Three Areas Where You’ll See the Greatest Return on Your FSMA 204 Investment
September 14, 2023
Organizations covered by FDA’s Food Traceability Rule often ask two questions: How much will it cost us to comply with the rule? And: Is it worth the risk to not comply?
The first answer: The costs will vary across organizations but they will be outweighed by the benefits of compliance.
The second answer: No, especially when you consider the risks inherent in being part of the global food supply chain. Consumers get sick, and some die, from foodborne illnesses. If your product is tied to an outbreak, your reputation and revenue may never be the same.
We have identified three areas in which you will likely incur some upfront costs, the amount depending on the size and complexity of your organization, but where you will also see the greatest return on your investment.
- Supply Chain Transparency
- Using Technology to Manage and Reduce Costs
- Forming a Cross-Functional Compliance Team
Supply Chain Transparency
One of the most significant benefits of the FSMA 204 compliance requirements is improved supply chain transparency.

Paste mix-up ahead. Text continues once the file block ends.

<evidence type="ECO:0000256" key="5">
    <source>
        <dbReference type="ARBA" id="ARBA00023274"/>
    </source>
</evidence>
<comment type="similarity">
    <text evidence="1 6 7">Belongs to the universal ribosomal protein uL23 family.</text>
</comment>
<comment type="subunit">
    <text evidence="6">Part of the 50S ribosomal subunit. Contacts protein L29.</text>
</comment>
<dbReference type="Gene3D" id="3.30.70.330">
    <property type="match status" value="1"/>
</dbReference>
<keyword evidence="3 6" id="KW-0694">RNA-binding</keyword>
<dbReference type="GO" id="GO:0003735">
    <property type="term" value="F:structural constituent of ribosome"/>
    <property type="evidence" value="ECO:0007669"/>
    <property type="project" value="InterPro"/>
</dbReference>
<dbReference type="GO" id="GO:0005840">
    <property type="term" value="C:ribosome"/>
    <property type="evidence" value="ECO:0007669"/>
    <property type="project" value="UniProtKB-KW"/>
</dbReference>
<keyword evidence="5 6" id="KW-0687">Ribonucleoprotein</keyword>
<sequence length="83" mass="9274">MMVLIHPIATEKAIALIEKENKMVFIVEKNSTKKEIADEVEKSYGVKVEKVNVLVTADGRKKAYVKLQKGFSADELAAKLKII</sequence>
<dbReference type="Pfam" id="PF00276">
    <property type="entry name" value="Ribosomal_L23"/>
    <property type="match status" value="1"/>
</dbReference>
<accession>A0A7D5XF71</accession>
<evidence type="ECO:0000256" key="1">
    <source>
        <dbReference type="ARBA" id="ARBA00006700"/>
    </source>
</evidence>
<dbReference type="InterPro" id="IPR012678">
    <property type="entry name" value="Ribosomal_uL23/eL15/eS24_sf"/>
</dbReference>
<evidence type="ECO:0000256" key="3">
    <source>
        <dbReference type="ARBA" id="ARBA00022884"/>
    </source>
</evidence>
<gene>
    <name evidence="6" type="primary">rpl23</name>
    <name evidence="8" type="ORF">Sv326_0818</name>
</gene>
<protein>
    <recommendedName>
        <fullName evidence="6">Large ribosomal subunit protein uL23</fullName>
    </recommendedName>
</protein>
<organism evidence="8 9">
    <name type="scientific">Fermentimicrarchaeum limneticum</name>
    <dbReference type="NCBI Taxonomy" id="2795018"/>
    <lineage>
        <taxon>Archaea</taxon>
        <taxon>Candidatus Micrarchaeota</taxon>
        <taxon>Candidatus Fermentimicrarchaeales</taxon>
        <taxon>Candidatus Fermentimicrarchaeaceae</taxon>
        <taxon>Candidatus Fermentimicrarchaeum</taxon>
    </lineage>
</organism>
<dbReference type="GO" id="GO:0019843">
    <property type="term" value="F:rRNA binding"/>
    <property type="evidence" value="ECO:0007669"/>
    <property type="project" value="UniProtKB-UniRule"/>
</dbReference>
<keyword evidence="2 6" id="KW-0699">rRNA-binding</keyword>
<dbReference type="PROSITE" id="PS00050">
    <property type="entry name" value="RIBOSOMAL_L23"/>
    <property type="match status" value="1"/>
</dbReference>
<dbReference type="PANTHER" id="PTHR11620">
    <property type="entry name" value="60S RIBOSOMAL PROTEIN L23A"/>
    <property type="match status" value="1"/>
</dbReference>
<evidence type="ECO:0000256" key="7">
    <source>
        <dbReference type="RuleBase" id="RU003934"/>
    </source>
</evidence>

By requiring all foods on the Food Traceability List (FTL) to be assigned a Traceability Lot Code (TLC) at Initial Packing (and again at Transformation, if applicable), our trading partners and FDA can more accurately track the food we eat, and consumers can feel more confident in its safety. The TLC, along with the Key Data Elements that are required to be captured, stored, and maintained for each Critical Tracking Event (CTE) help ensure full supply chain transparency.
The Right Tools to Achieve Full Supply Chain Transparency
Before seeing the benefits, you must set up your organization and supply chain network with the right tools and processes to achieve full supply chain transparency. Compliance with FSMA 204 forces enterprise retailers and foodservice companies with complex supply chain networks to evaluate their processes and fully understand where their products come from.
Once you better understand your supply chain network and the options available for capturing, storing, and sharing Key Data Elements (KDEs), you will need to evaluate your own systems. Process and management of compliance data is usually one of the first big tasks an organization tackles.
Most of the costs and time will come from these external and internal evaluations and the systems required to manage these new processes, but the impact does not have to be prohibitive.